Hi and welcome to my site.
Cheshire is full of weird and wonderful stories of the supernatural, local heores and the mysterious.
I will take you on a tour as I look deep into the Cheshire that lies underneath the wonderful countryside and find the secrets that still hide there.
What magic and long lost secrets will we find?
So, sit back and enjoy my journey. This is a land of Magic, Knights, Dragons, Wizards, Witches, Boggarts, Murder, Ghosts and Old Forgotten Knowledge.

I would love to hear your stories as well. So if you have anything you would like me to look into and find information out, please let me know.

Saturday, 26 February 2011


What is Cheshire's most famous animal?


In this section, I will look at all animals, whether they are real or myth.


Lewis Carroll made this animal famous when he wrote about it in Alice's Adventure in Wonderland. The cat disappears leaving behind its grin. But what has a grinning cat got to do with Cheshire. I will list a few examples of where the saying could have come from and then let you deside -----

--- an unhappy sign painter trying to represent the lion of the Egerton family on boards outside a few inns. Very few people knew what a growling lion looked like and most painting from this time looked more like a large furry cat smiling.
--- the arms of the Earls of Chester (which is a wolf's head) has sometimes been mistaken for a grinning cat.
--- local Cheshire Cheese was commonly fashioned into various animal shapes years ago. One of these was a grinning cat.
--- the British Blue Cat are known for a smiling expression and these cats were popular in Cheshire.
--- one of the ancient Celtic tribes living in this area during the Roman occupation were called Cornovii, whose symbol was a cat. They were known as and Cheshire is still known by this "PEOPLE OF THE CAT".

--- there is a rock feature known as the Cat Stones, which are part of The Cloud. This area, it is said, that people came here from about the second century to worship the Moon Goddess. There are some carvings in stone on Bidston Hill, these show the Moon Goddess. She has a moon at her feet and the face of a cat. Did the same people who made the carvings also worship at The Cloud.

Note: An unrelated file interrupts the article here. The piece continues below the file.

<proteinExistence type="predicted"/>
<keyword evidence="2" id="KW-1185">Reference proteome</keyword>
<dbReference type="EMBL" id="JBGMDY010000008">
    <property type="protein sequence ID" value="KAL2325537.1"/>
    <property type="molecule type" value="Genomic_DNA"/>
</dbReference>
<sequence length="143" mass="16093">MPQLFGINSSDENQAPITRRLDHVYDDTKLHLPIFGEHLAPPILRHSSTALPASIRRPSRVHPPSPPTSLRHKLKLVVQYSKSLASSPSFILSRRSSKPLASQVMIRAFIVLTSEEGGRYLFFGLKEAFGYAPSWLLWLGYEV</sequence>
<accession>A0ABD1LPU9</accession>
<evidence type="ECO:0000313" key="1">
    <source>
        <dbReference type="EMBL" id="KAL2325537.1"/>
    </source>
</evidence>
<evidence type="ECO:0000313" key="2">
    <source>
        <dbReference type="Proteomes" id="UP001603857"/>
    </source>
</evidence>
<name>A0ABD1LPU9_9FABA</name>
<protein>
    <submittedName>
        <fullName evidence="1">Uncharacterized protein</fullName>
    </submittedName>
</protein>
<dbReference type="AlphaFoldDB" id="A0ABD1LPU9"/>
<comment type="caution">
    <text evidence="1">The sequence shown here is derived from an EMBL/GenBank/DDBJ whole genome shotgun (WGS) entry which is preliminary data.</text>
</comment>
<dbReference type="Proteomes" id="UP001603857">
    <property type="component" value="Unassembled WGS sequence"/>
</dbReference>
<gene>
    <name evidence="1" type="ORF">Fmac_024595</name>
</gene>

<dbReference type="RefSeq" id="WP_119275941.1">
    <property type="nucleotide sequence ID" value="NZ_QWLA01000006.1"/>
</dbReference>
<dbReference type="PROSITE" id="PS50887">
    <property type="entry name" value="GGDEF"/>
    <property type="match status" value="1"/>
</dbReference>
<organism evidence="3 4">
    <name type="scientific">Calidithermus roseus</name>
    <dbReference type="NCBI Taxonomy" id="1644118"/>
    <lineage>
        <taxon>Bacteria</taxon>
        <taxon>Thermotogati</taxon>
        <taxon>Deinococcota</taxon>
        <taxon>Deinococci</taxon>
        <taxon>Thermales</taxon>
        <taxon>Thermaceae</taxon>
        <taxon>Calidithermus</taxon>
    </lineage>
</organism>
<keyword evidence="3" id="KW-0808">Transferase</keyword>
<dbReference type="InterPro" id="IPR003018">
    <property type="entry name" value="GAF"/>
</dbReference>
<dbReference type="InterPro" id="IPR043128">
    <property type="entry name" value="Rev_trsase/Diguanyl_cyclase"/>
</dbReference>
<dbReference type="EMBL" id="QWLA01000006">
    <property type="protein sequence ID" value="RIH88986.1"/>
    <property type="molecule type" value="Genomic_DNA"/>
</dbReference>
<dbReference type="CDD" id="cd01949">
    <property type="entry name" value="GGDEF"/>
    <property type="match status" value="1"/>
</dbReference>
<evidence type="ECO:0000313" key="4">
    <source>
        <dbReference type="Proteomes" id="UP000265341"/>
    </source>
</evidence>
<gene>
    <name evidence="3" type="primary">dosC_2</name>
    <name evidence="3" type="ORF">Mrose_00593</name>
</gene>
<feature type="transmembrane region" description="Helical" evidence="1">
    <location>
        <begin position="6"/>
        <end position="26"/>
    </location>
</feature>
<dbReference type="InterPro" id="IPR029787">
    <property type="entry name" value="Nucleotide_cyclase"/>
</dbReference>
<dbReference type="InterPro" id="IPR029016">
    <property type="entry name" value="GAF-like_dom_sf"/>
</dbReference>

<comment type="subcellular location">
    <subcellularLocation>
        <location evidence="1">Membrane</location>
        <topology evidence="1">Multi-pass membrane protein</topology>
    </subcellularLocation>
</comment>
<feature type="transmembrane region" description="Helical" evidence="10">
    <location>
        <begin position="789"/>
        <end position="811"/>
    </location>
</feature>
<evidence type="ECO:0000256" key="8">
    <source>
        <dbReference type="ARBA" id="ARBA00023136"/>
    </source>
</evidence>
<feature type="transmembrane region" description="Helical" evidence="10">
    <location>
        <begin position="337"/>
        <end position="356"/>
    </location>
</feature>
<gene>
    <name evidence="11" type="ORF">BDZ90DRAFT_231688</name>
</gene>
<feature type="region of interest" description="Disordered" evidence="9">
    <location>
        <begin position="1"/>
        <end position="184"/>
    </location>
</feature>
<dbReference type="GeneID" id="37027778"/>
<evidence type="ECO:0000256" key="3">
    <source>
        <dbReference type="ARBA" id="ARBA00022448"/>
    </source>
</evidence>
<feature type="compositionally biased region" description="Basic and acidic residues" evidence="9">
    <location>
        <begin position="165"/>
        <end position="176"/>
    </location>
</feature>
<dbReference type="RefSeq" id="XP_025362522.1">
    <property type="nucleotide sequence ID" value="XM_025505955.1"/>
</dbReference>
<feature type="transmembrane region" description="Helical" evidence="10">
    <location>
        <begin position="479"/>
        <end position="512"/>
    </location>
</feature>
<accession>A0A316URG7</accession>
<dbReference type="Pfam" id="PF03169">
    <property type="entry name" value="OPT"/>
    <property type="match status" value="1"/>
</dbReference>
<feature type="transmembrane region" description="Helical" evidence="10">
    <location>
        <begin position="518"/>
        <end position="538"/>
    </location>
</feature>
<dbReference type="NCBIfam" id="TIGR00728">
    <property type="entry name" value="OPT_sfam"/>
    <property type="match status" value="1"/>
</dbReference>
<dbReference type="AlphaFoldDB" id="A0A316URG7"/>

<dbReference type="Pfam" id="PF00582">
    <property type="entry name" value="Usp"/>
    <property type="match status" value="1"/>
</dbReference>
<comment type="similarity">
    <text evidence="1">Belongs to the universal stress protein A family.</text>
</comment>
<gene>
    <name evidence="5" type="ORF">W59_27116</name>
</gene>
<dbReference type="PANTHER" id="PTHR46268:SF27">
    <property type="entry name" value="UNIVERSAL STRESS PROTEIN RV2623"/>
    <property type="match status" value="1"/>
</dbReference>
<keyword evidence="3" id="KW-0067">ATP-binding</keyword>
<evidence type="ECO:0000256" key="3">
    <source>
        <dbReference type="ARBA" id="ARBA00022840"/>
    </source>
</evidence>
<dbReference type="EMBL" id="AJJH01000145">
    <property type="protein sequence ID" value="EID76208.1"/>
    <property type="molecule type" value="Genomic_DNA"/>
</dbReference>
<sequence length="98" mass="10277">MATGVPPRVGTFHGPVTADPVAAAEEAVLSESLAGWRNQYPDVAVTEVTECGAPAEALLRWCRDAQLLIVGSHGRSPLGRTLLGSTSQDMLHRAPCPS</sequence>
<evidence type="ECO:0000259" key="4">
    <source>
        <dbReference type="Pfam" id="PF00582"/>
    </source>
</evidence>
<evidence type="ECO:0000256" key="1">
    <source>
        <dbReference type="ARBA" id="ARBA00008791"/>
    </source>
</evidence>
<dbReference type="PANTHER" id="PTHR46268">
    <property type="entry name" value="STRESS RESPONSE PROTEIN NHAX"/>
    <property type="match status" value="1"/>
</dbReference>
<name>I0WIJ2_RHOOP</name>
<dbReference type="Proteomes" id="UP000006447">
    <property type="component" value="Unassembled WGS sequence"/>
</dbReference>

--- there is also something known as The Cheshire Smile or Cheshire Grin. This was a term once widely used in Cheshire as a form of death for poachers. They had their throats cut from ear to ear, hence the smile.

Cats have always been associated in legends.

In Egypt, a cat was so important that if you killed a cat, you were punished by death. If the family cat died, the entire family would shave off their eyebrows as a sign of mourning.

In Norse mythology, the chariot of the Goddess Freya (Goddess of beauty, love and fertility) is drawn by two large longhaired cats.

In Japan, a cat brings good luck. And in Czechoslovakia, the cat is also a symbol of fertility.

In Britain, as well as most of Europe, the cat esp a black cat, is associated with bad luck, witchcraft and black magic. During the Middle Ages, the cat was said to be a familar to a witch.

Did Cheshire stand alone from the rest of the country, in its legend of the Cat People, Cat Stones or is it just because of the countryside and farms, that cats have always survived in.

Whatever the reason, the Cheshire Cat is famous around the world.



Another animal known across the country and esp in Cheshire is The Black Dog.

They are either guardians of a churchyard or foretellers of doom and death. The most famous is the Black Dog of Barthomley, who haunts around the Church and Rectory. This could have come from the belief that if a black dog was buried in a new churchyard, it would then guard it against the Devil.

But what about the Hounds from Hell. These Black dogs collect the human souls for the Devil.